I certainly acknowledge that some people, such as yourself, might be motivated to perform charitable acts due to this broad definition of self-interest, such as out of guilt, or the the desire to want to maintain a psychological well-being of morality.

But you do realize that this is only your view, right?  While you may be motivated by self-interest, many others are not.

And as I have stated before numerous times, if they want to believe that then that's fine and they are right. But I don't believe such a thing is possible.

Offline meikle

Re: The Purpose of Charity
« Reply #192 on: February 01, 2014, 07:55:57 AM »
Quote
All animals, mammals or anything else, have an instinct to preserve their species.
If this were true, spiders would not eat their babies.  And their siblings.  And other spiders of the same species.  But they do!  Because a spider's instinct is to Not Starve, and they have instincts related to what to do with those eggs when they lay them, and they have instincts about dancing around before they die to find a mate, but they don't have any instinct that says "make sure spiders keep on keeping on"; they have instincts to dance and eat anything smaller than them and lay their eggs in a safe place, and so far that's been more than enough to do the job.

I think too many people think that evolution is a goal, has an end-game, is working toward something, and that's not really right.  Humans don't have a drive to thrive as a species.  We have a bunch of much smaller drives that end with us thriving, maybe, "thrive as a species" isn't in our programming.  Neither is "reproduce" in our programming.  "Release endorphins when someone touches me here," that's in our programming.

Quote
They do it to make sure that the race as a whole survives.
And then they leave their young to die the moment "can I feed myself and this baby at the same time?"  The survival of the race is a byproduct; in this case, yes, an instinctual one.  On the other hand, bears are probably at the low-end of self-awareness and probably driven primarily by instinct which distinguishes them from more intelligent animals (like humans, for example.)  Most of our 'instincts' at this point are reflexes -- actions that we undertake without input from the brain.  The other instinctual behaviors we show are weird stuff like yawning.  Pretty much everything else is learned.

Quote
But a majority don't, so it should have died out through evolution since it has become useless to a majority of people.
If it sometimes helps and never hurts, there's no reason it should ever be selected against.  I do not think you really understand how evolution works.
« Last Edit: February 01, 2014, 08:09:55 AM by meikle »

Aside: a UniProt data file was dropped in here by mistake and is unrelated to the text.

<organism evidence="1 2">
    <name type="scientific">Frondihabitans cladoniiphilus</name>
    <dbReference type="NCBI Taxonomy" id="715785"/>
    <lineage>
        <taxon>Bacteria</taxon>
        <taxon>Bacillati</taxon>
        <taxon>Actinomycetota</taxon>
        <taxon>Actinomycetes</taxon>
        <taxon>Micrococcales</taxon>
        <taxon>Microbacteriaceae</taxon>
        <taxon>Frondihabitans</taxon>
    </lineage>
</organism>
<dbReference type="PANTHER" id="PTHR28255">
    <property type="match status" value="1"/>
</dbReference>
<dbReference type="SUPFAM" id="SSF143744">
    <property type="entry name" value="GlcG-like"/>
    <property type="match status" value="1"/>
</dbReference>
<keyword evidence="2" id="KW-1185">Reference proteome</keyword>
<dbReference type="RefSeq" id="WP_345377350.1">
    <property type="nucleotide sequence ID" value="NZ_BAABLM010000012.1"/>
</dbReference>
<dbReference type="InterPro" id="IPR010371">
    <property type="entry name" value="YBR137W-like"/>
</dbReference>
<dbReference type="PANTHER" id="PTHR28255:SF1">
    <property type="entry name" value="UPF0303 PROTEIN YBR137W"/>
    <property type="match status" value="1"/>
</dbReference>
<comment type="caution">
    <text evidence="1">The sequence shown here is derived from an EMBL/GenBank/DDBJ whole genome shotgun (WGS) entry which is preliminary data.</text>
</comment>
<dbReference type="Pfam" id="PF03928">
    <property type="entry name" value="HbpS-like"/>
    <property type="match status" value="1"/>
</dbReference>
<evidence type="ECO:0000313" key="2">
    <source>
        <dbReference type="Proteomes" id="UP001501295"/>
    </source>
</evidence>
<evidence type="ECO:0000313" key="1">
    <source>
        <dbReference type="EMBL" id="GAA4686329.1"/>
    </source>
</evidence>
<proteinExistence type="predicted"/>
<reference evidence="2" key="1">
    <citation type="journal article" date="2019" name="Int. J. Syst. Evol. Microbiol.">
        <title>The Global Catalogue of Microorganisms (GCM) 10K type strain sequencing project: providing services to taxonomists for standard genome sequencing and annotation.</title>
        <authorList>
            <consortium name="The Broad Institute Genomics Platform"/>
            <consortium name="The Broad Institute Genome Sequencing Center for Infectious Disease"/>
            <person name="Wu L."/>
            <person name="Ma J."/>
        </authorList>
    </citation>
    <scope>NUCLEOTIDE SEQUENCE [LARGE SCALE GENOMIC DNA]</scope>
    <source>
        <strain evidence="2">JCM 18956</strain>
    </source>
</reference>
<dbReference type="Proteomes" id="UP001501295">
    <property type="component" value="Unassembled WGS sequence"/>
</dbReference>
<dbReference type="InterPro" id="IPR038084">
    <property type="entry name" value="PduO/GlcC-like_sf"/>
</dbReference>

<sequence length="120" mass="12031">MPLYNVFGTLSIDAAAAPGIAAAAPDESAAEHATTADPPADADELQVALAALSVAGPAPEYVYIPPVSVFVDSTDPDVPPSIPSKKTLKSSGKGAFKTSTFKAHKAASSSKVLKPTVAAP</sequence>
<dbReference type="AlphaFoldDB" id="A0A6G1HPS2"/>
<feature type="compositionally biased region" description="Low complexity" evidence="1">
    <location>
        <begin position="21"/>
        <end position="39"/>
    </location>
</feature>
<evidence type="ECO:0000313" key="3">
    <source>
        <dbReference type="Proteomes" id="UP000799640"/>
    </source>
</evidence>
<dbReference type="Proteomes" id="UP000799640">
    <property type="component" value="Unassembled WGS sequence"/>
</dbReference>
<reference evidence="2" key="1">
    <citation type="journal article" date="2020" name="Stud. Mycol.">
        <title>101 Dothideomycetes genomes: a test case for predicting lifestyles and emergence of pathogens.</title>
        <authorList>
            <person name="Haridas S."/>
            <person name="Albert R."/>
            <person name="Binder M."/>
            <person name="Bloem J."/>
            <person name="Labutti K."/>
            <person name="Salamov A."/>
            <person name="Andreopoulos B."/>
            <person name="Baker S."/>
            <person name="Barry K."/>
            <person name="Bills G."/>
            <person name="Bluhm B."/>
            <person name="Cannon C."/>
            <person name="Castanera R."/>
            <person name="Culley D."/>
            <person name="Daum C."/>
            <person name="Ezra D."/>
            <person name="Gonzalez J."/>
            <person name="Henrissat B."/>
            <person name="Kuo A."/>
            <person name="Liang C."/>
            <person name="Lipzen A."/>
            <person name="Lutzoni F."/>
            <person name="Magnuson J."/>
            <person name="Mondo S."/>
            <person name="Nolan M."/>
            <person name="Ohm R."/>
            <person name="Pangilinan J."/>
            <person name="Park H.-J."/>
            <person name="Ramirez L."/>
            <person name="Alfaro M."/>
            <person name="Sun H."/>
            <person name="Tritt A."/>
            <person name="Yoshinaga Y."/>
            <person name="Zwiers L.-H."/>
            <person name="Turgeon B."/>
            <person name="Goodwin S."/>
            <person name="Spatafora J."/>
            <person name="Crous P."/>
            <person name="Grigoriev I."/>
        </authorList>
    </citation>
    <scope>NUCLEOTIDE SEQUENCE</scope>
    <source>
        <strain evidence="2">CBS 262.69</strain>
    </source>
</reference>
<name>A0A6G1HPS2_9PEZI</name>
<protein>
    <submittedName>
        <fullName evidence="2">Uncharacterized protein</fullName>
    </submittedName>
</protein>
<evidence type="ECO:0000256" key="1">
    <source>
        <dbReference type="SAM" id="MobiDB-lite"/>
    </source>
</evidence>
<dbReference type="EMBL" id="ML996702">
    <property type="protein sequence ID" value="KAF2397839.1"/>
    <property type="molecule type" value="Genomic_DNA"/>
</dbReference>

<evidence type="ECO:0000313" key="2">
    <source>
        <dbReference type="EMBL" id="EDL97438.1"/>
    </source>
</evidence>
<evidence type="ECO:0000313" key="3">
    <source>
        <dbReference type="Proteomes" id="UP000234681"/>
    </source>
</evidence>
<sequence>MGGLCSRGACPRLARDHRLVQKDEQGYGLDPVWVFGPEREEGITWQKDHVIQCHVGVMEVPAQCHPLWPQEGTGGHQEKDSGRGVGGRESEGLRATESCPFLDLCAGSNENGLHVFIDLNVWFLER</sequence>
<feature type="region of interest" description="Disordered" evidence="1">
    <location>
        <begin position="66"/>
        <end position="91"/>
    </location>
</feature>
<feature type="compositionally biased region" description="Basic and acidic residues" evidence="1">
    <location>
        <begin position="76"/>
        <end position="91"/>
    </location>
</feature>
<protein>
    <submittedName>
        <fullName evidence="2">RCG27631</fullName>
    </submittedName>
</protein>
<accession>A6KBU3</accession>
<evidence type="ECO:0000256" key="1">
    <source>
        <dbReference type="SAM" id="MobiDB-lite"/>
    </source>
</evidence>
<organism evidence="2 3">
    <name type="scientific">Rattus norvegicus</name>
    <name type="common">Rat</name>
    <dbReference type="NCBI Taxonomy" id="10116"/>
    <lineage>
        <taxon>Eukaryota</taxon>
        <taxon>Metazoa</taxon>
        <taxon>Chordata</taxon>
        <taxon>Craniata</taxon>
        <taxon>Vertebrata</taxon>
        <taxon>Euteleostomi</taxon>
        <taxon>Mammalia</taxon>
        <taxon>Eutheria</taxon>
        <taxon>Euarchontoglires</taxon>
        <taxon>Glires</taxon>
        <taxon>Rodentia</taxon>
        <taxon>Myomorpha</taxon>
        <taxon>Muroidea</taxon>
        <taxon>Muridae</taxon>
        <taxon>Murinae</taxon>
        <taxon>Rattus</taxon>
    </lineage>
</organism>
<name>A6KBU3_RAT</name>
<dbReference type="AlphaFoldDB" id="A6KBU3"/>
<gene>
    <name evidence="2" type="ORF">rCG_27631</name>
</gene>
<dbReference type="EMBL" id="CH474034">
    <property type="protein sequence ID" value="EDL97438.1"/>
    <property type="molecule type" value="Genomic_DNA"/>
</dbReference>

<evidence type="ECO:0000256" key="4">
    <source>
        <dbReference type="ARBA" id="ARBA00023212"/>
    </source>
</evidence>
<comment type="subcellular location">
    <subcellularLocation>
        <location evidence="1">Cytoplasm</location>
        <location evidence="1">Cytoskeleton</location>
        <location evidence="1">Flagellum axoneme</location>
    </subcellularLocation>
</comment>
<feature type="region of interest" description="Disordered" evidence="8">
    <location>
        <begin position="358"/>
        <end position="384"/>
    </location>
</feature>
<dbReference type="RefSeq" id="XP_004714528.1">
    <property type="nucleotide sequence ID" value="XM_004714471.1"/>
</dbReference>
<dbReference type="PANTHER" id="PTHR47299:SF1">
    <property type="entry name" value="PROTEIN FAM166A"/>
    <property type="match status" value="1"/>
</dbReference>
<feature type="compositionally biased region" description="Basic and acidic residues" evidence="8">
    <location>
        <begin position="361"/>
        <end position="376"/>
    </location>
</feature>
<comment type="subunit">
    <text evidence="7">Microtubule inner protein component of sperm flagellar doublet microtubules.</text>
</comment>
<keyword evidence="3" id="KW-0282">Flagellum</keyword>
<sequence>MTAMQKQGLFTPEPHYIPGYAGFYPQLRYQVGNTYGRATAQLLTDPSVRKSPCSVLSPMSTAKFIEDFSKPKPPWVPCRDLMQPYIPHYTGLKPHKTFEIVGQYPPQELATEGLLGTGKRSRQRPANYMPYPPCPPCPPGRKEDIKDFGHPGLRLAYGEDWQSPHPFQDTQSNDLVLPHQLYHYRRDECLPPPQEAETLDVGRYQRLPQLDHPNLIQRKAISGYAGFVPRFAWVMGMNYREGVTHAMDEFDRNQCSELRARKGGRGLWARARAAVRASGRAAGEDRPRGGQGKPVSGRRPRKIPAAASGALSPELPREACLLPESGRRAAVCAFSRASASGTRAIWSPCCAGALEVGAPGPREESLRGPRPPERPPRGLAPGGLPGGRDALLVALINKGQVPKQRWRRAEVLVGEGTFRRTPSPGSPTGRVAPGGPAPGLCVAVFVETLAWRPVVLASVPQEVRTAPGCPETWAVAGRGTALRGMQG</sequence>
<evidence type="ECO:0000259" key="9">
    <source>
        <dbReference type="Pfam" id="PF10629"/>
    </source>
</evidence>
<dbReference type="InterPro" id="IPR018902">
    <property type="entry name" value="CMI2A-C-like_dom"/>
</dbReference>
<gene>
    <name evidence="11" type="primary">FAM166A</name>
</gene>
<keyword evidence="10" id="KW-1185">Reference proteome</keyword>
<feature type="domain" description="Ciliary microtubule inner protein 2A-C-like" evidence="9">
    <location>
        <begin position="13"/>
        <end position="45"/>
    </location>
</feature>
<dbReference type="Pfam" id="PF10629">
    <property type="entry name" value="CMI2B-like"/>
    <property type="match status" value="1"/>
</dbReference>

Offline Iniquitous

Re: The Purpose of Charity
« Reply #193 on: February 01, 2014, 07:56:10 AM »
Again

DreamingWriter, you need to read the stickies attached to this subforum before you try to debate. Stating your opinion, your belief does not make it fact. Insisting that your opinion, your belief is fact is a logical fallacy. There is a whole huge thread devoted to logical fallacy and why it is not done here.

Now, I'll ask one last time. Please provide actual proof to support your claims.

Offline Valthazar

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Re: The Purpose of Charity
« Reply #194 on: February 01, 2014, 08:02:57 AM »
And as I have stated before numerous times, if they want to believe that then that's fine and they are right. But I don't believe such a thing is possible.

I'm not asking whether you think it is possible, I'm asking if it is factually true to apply your philosophy to all individuals.  It is impossible to debate opinions, so in this sub-forum, we debate perspectives with facts.

I'm definitely not asking for you to personally agree with me with relevance to your own life.  Like Iniquitous Opheliac mentioned, I suggest you read the sticky threads in this section.

Offline DreamingWriter

Re: The Purpose of Charity
« Reply #195 on: February 01, 2014, 08:09:32 AM »
Again

DreamingWriter, you need to read the stickies attached to this subforum before you try to debate. Stating your opinion, your belief does not make it fact. Insisting that your opinion, your belief is fact is a logical fallacy. There is a whole huge thread devoted to logical fallacy and why it is not done here.

Now, I'll ask one last time. Please provide actual proof to support your claims.

Where is the proof to support that what I am saying is wrong? all you have offered me is your own opinions in response to mine. There are no facts on this matter. There are only theories, which can be used but can not be stated as fact. Your belief is one theory, that it's done selflessly. But it can't be proven because we can't look into the subconscious of anyone and see if there is any underlying meaning to what they are doing. Just as my theory can't be proven because again we can't go into the subconscious of every person and see if there is an underlying meaning. Saying that you know yourself is a lie. Noone knows what is going on in their own subconscious. That has been proven. And unless you can prove that you know your own subconscious thoughts then your arguments are just as much opinion as mine, even if it's the popular opinion.

If this were true, spiders would not eat their babies.